Explore the natural and cultural wealth of Colombia’s Eastern Plains
These warm grassland plains hold some of the most beautiful places in the country.
Your visit to Colombia wouldn’t be complete without a trip to see the sun set over the plains; a postcard-perfect image of magnificent trees crowning miles of plains that extend further than the eye can see, challenging us to discover what secrets lie far off in the distance.
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We can’t tell you about all of the hidden treasures of the Eastern Plains, but we can guarantee that the region’s cultural and natural treasures make their mysteries worth exploring.
In the vast Eastern Plains, whose urban center is found in the growing city of Villavicencio, you’ll find some of the most surprising and emblematic natural marvels of the country. One such marvel is Caño Cristales, a river named for the rainbow of colors that decorate its riverbed thanks to the aquatic plants that grow there.
The area’s abundant flora and fauna, which make it perfect for ecological tourism, are evident in places like the Los Ocarros Bioparque and the Manacacías River, where you can observe a number of fascinating species, including unusual pink dolphins.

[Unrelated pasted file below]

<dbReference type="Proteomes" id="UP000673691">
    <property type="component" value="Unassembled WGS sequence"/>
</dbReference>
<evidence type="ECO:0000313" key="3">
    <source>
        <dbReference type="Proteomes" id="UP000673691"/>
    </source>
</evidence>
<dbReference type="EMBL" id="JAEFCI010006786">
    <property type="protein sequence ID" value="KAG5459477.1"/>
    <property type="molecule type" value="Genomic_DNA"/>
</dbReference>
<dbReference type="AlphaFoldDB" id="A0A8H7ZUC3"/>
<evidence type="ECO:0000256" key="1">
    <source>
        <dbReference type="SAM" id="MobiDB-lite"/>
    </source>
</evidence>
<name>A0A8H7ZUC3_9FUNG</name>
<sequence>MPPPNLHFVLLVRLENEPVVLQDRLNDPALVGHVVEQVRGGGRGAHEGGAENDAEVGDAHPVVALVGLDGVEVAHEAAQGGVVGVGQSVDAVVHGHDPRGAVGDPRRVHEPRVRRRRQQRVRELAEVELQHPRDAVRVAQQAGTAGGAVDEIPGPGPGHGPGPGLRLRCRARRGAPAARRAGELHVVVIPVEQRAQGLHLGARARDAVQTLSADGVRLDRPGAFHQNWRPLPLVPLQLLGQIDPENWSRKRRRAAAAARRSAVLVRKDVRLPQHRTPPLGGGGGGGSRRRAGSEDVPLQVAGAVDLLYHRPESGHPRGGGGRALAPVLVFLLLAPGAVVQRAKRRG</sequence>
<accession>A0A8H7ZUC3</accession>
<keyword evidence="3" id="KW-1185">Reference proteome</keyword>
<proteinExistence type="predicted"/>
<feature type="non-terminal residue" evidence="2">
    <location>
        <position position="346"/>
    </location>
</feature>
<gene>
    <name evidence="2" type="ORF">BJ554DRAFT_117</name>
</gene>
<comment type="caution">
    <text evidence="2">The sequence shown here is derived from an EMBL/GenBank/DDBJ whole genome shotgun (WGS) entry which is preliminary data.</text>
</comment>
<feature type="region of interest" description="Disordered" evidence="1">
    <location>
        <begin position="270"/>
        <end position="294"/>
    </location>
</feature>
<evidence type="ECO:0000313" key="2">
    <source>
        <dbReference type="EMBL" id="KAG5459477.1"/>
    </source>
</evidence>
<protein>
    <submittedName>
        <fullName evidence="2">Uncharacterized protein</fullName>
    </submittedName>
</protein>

The impressive natural wealth of this region is accompanied hand-in-hand by an equally fascinating cultural tradition cultivated by the “llaneros,” workers who raise cattle and are known for wearing “liquiliquis” (an outfit generally comprised of a button-down shirt and matching pants). These herders tell ghost stories, participate in “coleos” (an event in which the “llaneros” pursue cattle on horseback), and dance the “zapateo” to “joropo” music.
There’s no festival that celebrates “llanero” culture better than the International Joropo Tournament. At the tournament, you’ll have the opportunity to sample authentic “llanero” cuisine, which is comprised of capybara, cachama (a type of fish), hallaca (corn dough filled with a stew of meat and other ingredients like raisins, capers, and olives), guarapo (a traditional Colombian cold drink), and, of course, mamona (a traditional dish using barbequed veal).
As if that weren’t enough, the Eastern Plains, which make up no less than 28% of Colombia, also happen to be home to what is jokingly known as the country’s “ombligo,” or bellybutton. The Obelisco de Puerto López, an obelisk that indicates the country’s exact geographic center, can be visited in the department of Meta.
There are over 126,000 square miles of plains ready for you to explore. Don’t miss out on this magnificent adventure—come enjoy the culture, nature, and incomparable views of the Colombian Eastern Plains.